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“The issue of bail is one of liberty, justice, public safety and burden of the public

treasury, all of which insist that a developed jurisprudence of bail is integral to

a socially sensitized judicial process”.

 – Justice V.R. Krishna Iyer


Bail is a kind of Security which is given by the accused to the court that he will attend the proceedings against the accusations made upon him and include personal bond and bail bond. The term bail is not defined under CRPC, although the terms “ bailable offense” and “non-bailable offense” have been defined (Sec. 2a). “Bail” has been defined in the Law Lexicon as Security for the appearance of the accused person on giving which he is released pending trial or investigation. Govind Prasad v. State of  West Bengal, 1975 CriLJ 1249.

The distinction between bailable and non-bailable offenses is based on the gravity of the offence, danger of accused absconding, tampering of evidence, previous conduct, health, age and sex of the accused person. Though the schedule for classification of offenses as bailable or non-bailable is provided in Crpc; however, it is mostly the offenses which are punishable with imprisonment for not less than three years that are classified as non-bailable.

The concept of bail emerges from the conflict between the police power to restrict the liberty of a man who is alleged to have committed a crime, and presumption of innocence in favour of the person accused of an offense. Bail is regarded as a mechanism whereby the State imposes upon the community the function of Securing the presence of the prisoners, and at the same time involves the participation of the community in the administration of justice. The provisions relating to the grant of bail are enshrined in Chapter XXXIII, under Sections 436-450 of Cr.P.C Offences have been classified into bailable and non-bailable and “cognizable” and “non-cognizable”. Officer-in-charge of the police station, Magistrate, Sessions Court, and High Court are empowered under Cr.P.C. to deal with bail, imposing conditions on bail, cancellation of bail or anticipatory bail. 


Provisions As To Bail And Bonds 

Sec. 436: In What Cases Bail To Be Taken

Sec. 436a: Maximum Period For Which An Undertrial Prisoner Can Be Detained

Sec.437: When Bail May Taken In Case Of Non-bailable Offence

Sec.437a: bail To Require Accused To Appear Before The Next Appellate Court

Sec.438: Directions For Grant Of Bail To Person Apprehending Bail

Sec.439: Special Powers Or High Court And Court Of Session Regarding Bail

Sec.440: Amount Of Bond And Reduction Thereof

Sec.441: Bond Of Accused And Sureties 

Sec.441A: declaration By Sureties

Sec.442: Discharge From Custody

Sec 443: Power to order sufficient bail when that first taken is insufficient.

Sec 444: discharge of sureties

Sec 445: Deposit instead of recognizance

Sec 446: Procedure when the bond has been forfeited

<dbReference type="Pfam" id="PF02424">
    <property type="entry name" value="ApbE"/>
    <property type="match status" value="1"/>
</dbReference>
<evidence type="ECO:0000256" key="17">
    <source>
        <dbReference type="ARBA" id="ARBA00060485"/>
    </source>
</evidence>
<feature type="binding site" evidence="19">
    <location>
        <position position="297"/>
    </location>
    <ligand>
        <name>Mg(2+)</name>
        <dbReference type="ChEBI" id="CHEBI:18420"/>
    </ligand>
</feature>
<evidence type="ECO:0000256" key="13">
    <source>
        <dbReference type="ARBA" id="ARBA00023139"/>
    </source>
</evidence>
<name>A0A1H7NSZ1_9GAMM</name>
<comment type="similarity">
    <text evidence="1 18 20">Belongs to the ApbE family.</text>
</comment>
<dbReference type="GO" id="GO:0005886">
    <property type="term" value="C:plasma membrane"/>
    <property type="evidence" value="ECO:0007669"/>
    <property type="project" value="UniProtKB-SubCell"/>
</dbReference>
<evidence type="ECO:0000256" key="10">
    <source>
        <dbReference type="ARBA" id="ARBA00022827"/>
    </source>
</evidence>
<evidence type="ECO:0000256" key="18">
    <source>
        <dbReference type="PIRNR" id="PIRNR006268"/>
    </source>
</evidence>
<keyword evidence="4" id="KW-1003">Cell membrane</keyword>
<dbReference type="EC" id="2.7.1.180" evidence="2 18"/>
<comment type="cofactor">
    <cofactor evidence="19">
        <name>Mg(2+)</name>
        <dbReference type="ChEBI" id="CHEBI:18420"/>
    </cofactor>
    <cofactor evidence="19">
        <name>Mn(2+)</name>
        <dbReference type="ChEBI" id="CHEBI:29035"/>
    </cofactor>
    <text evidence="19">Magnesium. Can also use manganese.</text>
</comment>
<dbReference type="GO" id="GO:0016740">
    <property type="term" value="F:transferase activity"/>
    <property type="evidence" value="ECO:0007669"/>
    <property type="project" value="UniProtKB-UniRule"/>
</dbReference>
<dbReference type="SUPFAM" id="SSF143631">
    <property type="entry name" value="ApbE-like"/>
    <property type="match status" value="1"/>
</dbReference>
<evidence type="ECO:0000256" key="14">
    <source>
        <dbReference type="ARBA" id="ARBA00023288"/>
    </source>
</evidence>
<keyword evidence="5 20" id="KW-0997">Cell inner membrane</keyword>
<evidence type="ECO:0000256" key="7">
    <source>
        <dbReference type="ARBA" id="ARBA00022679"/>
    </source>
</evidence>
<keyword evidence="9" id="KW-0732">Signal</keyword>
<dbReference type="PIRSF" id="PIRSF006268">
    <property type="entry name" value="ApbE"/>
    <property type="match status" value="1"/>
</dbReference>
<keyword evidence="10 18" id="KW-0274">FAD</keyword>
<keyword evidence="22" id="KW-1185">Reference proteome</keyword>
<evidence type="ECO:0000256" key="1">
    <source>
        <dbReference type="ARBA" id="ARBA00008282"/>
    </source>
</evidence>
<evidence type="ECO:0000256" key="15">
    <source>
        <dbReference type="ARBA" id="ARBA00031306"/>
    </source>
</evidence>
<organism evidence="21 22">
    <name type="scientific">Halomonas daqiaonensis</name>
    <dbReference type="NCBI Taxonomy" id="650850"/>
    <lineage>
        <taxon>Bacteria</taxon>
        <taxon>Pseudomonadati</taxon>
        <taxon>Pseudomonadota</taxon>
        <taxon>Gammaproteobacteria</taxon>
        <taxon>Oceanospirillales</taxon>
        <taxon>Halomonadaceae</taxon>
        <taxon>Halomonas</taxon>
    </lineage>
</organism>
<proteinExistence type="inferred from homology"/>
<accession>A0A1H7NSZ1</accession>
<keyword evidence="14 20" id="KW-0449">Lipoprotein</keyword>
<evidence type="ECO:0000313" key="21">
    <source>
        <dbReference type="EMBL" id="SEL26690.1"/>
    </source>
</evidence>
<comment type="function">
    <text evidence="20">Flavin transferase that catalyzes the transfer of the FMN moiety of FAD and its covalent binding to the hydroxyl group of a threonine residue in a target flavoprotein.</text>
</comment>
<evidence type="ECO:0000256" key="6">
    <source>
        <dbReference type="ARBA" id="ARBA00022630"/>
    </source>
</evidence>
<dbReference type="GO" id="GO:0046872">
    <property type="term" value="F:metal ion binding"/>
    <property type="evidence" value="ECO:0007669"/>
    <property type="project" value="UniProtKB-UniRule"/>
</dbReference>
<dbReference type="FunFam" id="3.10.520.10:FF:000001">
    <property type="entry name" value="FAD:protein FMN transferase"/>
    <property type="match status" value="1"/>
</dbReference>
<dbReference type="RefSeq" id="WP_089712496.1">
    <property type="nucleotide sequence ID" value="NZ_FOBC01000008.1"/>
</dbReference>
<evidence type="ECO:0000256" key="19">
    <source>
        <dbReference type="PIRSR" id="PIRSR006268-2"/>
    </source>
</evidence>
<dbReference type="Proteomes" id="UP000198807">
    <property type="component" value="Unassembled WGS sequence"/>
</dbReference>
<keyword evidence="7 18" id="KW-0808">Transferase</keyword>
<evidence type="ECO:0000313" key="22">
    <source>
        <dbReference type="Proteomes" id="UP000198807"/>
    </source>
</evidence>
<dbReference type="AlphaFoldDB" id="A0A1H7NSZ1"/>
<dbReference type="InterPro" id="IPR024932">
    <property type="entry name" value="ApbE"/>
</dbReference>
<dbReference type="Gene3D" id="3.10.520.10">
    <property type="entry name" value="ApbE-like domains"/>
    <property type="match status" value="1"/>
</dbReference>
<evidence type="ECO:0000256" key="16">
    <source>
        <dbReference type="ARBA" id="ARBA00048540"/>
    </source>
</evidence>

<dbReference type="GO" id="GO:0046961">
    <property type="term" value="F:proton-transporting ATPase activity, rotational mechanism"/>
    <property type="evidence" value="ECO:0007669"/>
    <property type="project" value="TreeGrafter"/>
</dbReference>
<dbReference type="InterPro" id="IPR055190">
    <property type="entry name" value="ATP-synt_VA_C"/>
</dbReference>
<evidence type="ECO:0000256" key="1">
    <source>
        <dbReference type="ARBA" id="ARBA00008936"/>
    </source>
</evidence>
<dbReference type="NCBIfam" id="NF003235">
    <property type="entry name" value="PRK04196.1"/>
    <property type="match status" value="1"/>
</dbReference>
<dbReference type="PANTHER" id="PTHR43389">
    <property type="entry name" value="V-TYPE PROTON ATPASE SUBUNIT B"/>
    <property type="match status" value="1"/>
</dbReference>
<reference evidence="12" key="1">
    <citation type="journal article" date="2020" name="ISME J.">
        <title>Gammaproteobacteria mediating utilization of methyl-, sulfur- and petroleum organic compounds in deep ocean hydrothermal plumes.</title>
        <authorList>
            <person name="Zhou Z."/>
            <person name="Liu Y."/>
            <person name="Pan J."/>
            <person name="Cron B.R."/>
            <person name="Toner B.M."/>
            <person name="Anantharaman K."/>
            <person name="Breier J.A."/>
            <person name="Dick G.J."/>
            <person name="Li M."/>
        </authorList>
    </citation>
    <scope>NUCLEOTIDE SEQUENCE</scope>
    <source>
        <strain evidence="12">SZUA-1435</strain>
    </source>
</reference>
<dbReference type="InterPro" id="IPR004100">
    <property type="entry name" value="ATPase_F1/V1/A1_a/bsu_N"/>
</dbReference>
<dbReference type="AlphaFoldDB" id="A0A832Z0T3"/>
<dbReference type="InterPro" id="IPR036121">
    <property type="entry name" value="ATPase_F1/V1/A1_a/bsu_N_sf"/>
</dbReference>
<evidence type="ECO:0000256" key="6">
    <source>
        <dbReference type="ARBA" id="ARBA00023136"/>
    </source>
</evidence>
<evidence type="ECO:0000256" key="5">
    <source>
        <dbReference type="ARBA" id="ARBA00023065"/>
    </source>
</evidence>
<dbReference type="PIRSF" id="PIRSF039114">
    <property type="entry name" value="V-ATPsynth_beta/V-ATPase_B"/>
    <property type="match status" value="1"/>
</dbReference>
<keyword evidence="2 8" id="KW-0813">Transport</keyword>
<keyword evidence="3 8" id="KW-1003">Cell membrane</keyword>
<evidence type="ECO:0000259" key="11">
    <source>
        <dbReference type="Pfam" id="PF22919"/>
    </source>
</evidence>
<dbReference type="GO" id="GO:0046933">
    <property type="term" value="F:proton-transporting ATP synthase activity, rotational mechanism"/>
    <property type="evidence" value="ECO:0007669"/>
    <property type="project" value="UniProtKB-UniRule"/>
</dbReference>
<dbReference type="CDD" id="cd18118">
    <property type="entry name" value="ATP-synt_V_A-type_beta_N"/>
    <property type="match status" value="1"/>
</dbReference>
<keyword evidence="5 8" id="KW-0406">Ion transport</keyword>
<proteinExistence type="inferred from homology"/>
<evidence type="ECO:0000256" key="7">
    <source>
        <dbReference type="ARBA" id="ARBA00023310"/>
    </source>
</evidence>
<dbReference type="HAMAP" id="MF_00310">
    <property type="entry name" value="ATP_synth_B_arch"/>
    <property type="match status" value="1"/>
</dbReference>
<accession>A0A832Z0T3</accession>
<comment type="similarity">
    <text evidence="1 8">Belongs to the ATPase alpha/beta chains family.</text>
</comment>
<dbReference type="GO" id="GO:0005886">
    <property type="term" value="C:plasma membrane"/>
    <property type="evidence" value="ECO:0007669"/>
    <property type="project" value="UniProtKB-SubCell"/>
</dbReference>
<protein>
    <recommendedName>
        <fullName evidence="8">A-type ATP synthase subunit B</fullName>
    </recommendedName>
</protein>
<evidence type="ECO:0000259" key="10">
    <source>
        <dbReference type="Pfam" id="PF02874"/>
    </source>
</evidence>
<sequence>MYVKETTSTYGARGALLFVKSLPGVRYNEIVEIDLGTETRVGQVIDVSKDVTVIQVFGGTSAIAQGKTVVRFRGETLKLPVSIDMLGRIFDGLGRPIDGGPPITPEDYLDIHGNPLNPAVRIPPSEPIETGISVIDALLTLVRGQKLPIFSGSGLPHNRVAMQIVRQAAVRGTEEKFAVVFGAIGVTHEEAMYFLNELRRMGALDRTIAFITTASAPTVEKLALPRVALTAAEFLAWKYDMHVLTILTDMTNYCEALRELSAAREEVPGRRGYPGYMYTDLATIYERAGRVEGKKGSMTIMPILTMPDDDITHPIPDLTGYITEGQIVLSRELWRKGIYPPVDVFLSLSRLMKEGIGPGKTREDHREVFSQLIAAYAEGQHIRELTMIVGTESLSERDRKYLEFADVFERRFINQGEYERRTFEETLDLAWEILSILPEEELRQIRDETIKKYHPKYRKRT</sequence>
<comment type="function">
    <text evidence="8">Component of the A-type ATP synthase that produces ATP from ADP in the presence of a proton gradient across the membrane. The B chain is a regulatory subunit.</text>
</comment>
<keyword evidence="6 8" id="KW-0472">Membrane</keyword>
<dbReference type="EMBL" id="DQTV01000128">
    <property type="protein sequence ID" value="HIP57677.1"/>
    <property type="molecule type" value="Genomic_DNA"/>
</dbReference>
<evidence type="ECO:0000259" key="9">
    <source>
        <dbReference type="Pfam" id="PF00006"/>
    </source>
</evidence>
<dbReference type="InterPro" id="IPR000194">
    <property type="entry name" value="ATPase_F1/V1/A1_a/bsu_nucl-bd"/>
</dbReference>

Sec 446A: Cancellation of bail and bail bond

Sec 447: Procedure in case of insolvency or death of surety or when a bond is forfeited

Sec 448: Bond required from minor

Sec 449: Appeal from orders under Section 446

Sec 450: Power to direct levy of the amount due on certain recognizance

The Code of Criminal Procedure, 1973 contains elaborate provisions relating to bails. Code provide different kinds of bail :-

  • Bail in Bailable offense (Section 436)

  • Bail in Non-bailable offense (section 437)

  • Anticipatory bail (section 438)

  • Ad interim bail

  • Bail after conviction (section 389)

  • Bail on default (section 167(2)


Section 436 provides for the release on bail of a person accused of a bailable offense. Section436 of Cr.PC is mandatory in nature and the court or the police have no discretion in the matter. Any accused person arrested for a bailable offense willing to provide bail must be released. The only discretion available with the police is to release the accused either on a personal bond or with sureties. In cases where the accused is unable to provide bail, the police officer must produce the accused person before the Magistrate within 24 hours of arrest as specified under s. 57 of Cr.P.C. Subsequently, when the person accused of an offense is produced before a Magistrate and is willing to furnish bail, then the Magistrate must release the accused person and the only discretion available is to release either on personal bond or a bond with sureties. The Magistrate cannot authorize the detention of a person who is willing to furnish bail with or without sureties even for the purposes of aiding the investigation.


Provision, as to bail in case of non-bailable offense, is laid down in Section 437 of the code. This section gives discretionary power to the Court (other than High court or Court of Session) to release an accused on bail in a non-bailable case. It lists down circumstances when bail will not be granted or when shall bail be granted with specific condition etc.


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